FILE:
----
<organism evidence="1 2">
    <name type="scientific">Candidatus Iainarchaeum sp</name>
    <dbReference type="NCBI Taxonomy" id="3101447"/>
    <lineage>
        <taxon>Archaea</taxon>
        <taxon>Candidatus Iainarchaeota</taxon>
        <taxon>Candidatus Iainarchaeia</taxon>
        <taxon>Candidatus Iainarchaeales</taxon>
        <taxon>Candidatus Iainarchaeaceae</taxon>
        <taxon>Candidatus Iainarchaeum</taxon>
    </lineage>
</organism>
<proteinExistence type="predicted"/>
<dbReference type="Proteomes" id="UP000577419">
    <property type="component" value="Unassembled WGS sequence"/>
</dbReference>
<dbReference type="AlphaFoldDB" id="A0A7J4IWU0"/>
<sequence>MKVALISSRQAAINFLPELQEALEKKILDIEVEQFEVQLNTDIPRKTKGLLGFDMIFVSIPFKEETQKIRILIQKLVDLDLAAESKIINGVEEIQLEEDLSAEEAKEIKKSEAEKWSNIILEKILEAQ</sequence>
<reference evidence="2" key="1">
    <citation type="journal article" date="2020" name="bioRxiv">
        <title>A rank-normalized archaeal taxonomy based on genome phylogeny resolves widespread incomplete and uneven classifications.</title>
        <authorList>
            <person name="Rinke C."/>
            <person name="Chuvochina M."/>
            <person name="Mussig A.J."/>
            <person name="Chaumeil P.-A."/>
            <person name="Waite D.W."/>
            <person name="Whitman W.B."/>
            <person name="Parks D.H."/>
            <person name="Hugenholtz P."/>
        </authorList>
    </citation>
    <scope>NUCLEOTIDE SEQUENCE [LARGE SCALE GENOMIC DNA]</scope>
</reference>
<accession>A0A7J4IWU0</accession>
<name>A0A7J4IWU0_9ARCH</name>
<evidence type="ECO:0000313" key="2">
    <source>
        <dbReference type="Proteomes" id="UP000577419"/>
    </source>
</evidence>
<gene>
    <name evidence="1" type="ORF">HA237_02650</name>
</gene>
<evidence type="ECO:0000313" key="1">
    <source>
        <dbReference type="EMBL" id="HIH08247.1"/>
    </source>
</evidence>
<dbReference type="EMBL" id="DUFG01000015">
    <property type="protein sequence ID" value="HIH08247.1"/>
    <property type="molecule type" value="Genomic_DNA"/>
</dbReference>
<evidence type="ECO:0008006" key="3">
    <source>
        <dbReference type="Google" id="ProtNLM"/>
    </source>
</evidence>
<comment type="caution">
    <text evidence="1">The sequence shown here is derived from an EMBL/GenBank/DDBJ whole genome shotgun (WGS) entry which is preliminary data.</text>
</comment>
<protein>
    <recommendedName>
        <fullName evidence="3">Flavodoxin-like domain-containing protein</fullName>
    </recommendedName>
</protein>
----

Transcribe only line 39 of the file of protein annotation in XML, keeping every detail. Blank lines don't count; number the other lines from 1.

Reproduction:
        <dbReference type="Proteomes" id="UP000577419"/>